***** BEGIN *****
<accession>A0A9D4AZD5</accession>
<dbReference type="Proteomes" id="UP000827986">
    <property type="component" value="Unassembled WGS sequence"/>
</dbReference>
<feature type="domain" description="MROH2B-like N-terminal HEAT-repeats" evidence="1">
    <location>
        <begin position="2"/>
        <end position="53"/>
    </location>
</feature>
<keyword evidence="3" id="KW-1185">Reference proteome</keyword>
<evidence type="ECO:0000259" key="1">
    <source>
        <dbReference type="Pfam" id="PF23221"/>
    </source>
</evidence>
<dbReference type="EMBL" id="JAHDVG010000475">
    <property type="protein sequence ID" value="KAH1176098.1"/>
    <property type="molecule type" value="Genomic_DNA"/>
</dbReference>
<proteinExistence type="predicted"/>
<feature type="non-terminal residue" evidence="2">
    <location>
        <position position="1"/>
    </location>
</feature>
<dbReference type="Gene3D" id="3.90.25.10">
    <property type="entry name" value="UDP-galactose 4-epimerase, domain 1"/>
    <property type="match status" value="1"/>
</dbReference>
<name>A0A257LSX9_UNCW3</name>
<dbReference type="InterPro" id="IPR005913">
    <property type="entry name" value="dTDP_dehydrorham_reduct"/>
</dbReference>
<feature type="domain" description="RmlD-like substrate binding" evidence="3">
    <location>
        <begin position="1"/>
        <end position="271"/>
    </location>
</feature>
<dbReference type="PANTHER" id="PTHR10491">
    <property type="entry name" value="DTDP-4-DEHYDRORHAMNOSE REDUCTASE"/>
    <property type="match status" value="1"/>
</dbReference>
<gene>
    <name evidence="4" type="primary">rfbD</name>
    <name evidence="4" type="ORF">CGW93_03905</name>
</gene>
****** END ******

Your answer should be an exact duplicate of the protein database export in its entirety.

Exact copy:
<accession>A0A9D4AZD5</accession>
<dbReference type="Proteomes" id="UP000827986">
    <property type="component" value="Unassembled WGS sequence"/>
</dbReference>
<feature type="domain" description="MROH2B-like N-terminal HEAT-repeats" evidence="1">
    <location>
        <begin position="2"/>
        <end position="53"/>
    </location>
</feature>
<keyword evidence="3" id="KW-1185">Reference proteome</keyword>
<evidence type="ECO:0000259" key="1">
    <source>
        <dbReference type="Pfam" id="PF23221"/>
    </source>
</evidence>
<dbReference type="EMBL" id="JAHDVG010000475">
    <property type="protein sequence ID" value="KAH1176098.1"/>
    <property type="molecule type" value="Genomic_DNA"/>
</dbReference>
<proteinExistence type="predicted"/>
<feature type="non-terminal residue" evidence="2">
    <location>
        <position position="1"/>
    </location>
</feature>
<dbReference type="Gene3D" id="3.90.25.10">
    <property type="entry name" value="UDP-galactose 4-epimerase, domain 1"/>
    <property type="match status" value="1"/>
</dbReference>
<name>A0A257LSX9_UNCW3</name>
<dbReference type="InterPro" id="IPR005913">
    <property type="entry name" value="dTDP_dehydrorham_reduct"/>
</dbReference>
<feature type="domain" description="RmlD-like substrate binding" evidence="3">
    <location>
        <begin position="1"/>
        <end position="271"/>
    </location>
</feature>
<dbReference type="PANTHER" id="PTHR10491">
    <property type="entry name" value="DTDP-4-DEHYDRORHAMNOSE REDUCTASE"/>
    <property type="match status" value="1"/>
</dbReference>
<gene>
    <name evidence="4" type="primary">rfbD</name>
    <name evidence="4" type="ORF">CGW93_03905</name>
</gene>